As our nation moves beyond 2020’s pandemic restrictions, Americans will celebrate this 4th of July holiday with renewed exuberance. While our gatherings often define Independence Day, along with foods and spirits, the holiday’s essence is significantly more sobering.
Certainly, we in the United States have much to celebrate. Despite pockets of darkness, we remain a shining light of democracy and hope for the world. Yet, we risk losing our luster unless we address the toxic cloud of disinformation that threatens freedom.
When it comes to defending liberty, muscle and might are typically the tip of the figurative spear. Today, though, given the threats, part of that task also falls to professional communicators. We must become present-day freedom fighters.
While the importance of communication has risen, adding to PR pros’ workload, combatting disinformation is a job we can’t ignore. PR must move beyond disseminating planned messages. It’s our responsibility to help mitigate the noise and bias impeding communication and connections.
Disinformation in History
As we celebrate American history this weekend, it’s notable that spreading false information is far from new. From its beginning, America’s narrative is rife with rumors, conspiracies and outright lies.
For example, misinformation was a vital part of George Washington’s toolkit in the fight for independence. And Samuel Adams, a revolutionary and propagandist, regularly shared exaggerations and falsehoods hoping to destabilize British rule in the Massachusetts colony. His cousin, President John Adams, however, railed against “errors propagated by the press.”
Degree of Difference
What’s happening today, though, is far different. Thanks to a complex list of behavioral, political, economic, communication and media considerations, the 21st century is seeing disinformation industrialized, weaponized, and reproduced at scale.
From domestic and foreign bad actors to technology; from algorithms and new media platforms to media bubbles and media deserts; and from our brains and biases to simple information overload, distraction and inattentiveness, the information environment is more toxic than at any time in history.
This influences our democracy and economy, because false information undermines effective decision-making, the bedrock of democracy and a free market. In addition, it corrodes information channels, undermines trust in individuals and institutions, mutes constructive voices, further divides our communities, fuels anger, hate, and even crime and robs individuals of their rights, dignities, and freedom of expression.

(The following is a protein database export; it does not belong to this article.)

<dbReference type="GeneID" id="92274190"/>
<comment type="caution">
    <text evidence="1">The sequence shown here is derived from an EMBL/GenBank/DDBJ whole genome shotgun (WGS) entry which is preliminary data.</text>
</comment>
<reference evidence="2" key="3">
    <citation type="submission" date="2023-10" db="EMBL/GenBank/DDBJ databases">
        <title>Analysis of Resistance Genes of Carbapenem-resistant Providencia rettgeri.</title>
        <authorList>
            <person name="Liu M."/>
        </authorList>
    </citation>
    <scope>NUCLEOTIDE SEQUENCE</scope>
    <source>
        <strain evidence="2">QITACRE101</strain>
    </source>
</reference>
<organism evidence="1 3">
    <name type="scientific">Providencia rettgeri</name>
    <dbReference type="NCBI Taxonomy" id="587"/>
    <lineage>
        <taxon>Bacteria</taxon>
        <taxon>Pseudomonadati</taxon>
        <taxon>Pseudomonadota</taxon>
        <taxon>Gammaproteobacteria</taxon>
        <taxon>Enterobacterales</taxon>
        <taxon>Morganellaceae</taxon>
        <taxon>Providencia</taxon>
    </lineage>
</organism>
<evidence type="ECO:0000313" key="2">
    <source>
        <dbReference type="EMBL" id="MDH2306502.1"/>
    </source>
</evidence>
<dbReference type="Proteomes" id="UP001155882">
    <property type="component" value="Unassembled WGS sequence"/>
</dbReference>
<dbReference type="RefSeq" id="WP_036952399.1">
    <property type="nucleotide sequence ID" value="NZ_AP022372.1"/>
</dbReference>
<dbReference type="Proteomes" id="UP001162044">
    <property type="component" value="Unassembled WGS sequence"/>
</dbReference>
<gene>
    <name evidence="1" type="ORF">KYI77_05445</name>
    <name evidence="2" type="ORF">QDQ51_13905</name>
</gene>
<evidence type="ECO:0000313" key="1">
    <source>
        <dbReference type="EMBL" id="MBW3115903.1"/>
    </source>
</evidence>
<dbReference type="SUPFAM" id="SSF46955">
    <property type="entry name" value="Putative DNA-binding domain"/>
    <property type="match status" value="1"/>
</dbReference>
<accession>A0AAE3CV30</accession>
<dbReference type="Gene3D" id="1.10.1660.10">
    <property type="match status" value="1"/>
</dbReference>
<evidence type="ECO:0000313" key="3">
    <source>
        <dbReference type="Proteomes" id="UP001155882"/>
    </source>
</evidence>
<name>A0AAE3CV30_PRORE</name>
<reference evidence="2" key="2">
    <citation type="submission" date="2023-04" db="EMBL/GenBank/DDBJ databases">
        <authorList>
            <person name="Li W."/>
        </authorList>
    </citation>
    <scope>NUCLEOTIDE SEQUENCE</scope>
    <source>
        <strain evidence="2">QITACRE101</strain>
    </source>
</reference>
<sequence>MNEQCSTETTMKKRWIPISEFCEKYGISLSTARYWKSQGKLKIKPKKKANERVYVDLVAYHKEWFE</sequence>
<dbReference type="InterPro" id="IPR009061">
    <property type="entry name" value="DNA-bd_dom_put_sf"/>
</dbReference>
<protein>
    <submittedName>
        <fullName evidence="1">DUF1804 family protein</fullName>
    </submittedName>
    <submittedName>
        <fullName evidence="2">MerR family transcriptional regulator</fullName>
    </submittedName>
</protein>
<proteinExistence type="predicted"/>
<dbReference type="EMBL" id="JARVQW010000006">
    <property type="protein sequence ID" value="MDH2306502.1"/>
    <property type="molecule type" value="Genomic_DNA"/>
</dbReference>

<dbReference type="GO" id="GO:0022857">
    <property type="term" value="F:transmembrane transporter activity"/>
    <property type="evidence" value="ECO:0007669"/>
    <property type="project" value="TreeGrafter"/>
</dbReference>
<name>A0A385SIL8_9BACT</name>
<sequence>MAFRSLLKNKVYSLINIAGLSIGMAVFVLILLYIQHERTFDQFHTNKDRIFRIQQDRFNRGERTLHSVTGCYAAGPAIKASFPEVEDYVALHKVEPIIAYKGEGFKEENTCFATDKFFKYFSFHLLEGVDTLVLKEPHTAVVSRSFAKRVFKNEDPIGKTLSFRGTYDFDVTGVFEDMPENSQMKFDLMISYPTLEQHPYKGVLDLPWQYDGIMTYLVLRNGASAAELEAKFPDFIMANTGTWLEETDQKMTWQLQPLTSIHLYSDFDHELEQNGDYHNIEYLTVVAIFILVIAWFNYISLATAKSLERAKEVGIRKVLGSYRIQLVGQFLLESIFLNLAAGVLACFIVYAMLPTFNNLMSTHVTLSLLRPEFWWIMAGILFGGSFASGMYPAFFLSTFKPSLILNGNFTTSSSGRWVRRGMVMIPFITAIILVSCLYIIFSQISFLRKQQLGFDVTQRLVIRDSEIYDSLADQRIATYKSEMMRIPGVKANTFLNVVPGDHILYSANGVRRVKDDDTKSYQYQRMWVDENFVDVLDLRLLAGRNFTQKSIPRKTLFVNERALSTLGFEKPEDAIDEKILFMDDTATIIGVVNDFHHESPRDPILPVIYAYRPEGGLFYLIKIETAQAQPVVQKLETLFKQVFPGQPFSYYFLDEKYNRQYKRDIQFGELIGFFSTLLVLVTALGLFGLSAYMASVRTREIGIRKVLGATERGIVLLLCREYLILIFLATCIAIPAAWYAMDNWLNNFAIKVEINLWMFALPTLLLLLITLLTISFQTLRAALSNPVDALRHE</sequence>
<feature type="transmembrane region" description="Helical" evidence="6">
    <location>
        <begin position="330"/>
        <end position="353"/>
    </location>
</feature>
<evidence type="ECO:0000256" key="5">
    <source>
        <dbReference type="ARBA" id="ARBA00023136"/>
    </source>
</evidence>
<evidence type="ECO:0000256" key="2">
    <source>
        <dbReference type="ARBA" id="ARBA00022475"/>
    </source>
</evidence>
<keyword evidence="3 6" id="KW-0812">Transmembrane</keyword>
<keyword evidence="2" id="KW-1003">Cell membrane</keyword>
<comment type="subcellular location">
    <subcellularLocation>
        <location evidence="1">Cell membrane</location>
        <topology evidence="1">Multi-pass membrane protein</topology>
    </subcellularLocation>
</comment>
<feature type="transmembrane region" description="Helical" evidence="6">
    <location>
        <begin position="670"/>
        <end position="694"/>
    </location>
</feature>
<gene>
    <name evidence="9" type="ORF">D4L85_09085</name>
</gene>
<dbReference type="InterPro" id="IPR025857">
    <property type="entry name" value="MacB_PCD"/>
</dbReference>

Our world faces a host of challenges, none of which can be addressed without effective decision-making and the authority of evidence. Disinformation may be among the most serious existential threat facing our nation and world.
A Special Responsibility
As communicators, we have a special obligation and duty to address this threat. Our codes of ethics call on us to serve the public good, protect and advance the free flow of truthful information, and adhere to the highest standards of accuracy. Our acumen, training, and expertise arm us with tools to remediate the information ecosystem and protect the freedoms we hold dear.
Data from our partners in the behavioral sciences are clear. Communicators can play a part in slowing disinformation. We can advocate for and share media literacy programs. Moreover, we can participate in and share mind-building games to protect ourselves and others from disinformation. And while speed is vital in PR, we can and should promote a simple pause or nudge before sharing content online.
These are small steps, of course, and larger efforts are underway. Yet July 4th commemorates the culmination of incremental and major activities. PR pros’ contribution to fighting disinformation can hinder the spread of falsehoods and promote a healthier information environment that welcomes diverse voices, civility, and constructive civic engagement.
Michael Cherenson, APR, Fellow PRSA, is EVP, SCG Advertising + Public Relations